Analects 18.7

Original Text:



Other Translations:

Zilu was traveling with Confucius, but had fallen behind. He encountered an old man carrying a wicker basket suspended from his staff. Zilu asked, “Have you seen my Master?”

The old man answered,

“ ‘Won’t soil his dainty hands

Can’t tell millet from corn.’

Who, then, might your master be?”

He then planted his staff in the ground and began weeding.

[Not knowing how to reply], Zilu simply remained standing with his hands clasped as a sign of respect.

The old man subsequently invited Zilu back to his house to stay the night. After killing a chicken and preparing some millet for Zilu to eat, he presented his two sons to him. The next day, Zilu caught up to Confucius and told him what had happened.

“He must be a scholar recluse,” the Master said. He sent Zilu back to the old farmer’s house to meet with him again, but by the time Zilu got there the man had already disappeared. Zilu then remarked, “To avoid public service is to be without a sense of what is right. Proper relations between elders and juniors cannot be discarded—how, then, can one discard the rightness that obtains between ruler and minister? To do so is to wish to keep one’s hands from getting dirty at the expense of throwing the great social order into chaos. The gentleman takes office in order to do what is right, even though he already knows that the Way will not be realized.”

Confucius, & Slingerland, E. (2003). Analects: With selections from traditional commentaries. Hackett Publishing.

Zilu was accompanying the Master but had fallen behind when he came upon an old man carrying a pole with a basket dangling from it. Zilu said, Have you seen my Master?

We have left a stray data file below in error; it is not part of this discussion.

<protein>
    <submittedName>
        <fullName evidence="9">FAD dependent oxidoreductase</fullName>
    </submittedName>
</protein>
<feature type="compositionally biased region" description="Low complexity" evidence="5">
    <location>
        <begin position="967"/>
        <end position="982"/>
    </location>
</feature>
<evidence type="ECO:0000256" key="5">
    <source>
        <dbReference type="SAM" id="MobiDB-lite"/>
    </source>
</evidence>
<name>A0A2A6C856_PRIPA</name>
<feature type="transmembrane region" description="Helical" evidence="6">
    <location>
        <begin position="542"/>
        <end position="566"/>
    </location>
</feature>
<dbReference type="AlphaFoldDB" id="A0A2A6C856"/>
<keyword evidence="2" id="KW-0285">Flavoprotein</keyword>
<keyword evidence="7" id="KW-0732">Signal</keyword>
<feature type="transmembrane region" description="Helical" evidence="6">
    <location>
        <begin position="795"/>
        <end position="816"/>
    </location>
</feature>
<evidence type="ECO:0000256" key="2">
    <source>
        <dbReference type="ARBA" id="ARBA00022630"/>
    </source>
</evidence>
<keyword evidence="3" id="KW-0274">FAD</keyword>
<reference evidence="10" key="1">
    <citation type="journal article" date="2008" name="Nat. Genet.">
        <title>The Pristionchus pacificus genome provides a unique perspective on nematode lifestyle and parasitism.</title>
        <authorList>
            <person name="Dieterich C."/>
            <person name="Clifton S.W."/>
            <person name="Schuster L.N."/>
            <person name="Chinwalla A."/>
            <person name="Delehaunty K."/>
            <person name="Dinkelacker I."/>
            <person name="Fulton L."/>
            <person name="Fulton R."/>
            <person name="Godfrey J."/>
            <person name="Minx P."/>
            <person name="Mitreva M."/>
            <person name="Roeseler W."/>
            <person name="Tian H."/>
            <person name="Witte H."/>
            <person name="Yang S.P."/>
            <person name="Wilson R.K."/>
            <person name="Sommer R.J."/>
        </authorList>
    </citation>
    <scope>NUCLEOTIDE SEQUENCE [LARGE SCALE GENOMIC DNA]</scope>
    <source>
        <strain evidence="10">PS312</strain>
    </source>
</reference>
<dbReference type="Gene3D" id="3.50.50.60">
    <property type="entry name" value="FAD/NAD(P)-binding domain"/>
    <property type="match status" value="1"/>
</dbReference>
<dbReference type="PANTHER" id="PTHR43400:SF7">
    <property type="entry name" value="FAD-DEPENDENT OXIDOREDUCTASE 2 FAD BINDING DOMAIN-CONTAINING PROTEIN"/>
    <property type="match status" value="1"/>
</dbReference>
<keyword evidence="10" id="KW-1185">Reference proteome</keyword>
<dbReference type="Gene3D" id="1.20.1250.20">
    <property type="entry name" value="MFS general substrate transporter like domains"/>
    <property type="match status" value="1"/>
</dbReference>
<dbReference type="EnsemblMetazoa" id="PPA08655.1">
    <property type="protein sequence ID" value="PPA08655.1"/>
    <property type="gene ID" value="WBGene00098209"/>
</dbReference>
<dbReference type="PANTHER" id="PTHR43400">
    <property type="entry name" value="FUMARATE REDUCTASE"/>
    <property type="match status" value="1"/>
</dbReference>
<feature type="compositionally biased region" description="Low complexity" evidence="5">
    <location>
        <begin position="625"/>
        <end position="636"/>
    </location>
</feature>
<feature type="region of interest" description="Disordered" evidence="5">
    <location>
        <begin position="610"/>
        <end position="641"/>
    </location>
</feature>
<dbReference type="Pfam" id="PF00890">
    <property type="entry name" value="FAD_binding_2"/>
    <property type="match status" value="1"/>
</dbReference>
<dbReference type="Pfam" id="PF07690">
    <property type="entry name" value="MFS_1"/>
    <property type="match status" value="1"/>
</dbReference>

The old man said, Don’t know how to move your four limbs, can’t tell the five grains apart?—who is your “Master”? Then he stuck the pole in the ground and went to weeding. Zilu folded his hands in a gesture of respect and stood waiting.

The old man put Zilu up for the night, killed a chicken and cooked millet for a meal, and introduced him to his two sons.

The following day, Zilu caught up with Confucius and reported what had happened. The Master said, He’s a recluse! and sent Zilu to look for the man again, but when he got to the place, the man was gone.

Zilu said, If you fail to serve the ruler, you lack rightness. You understand that the etiquette between elder and younger cannot be set aside. How, then, can the right relations between ruler and subject be set aside? You want to keep yourselves unsullied, but you bring confusion to a much greater relationship. The gentleman, in serving the ruler, is carrying out his rightful duty. That the Way does not prevail today—we know that already!

Confucius, & Watson, B. (2007). The Analects of Confucius. Columbia University Press.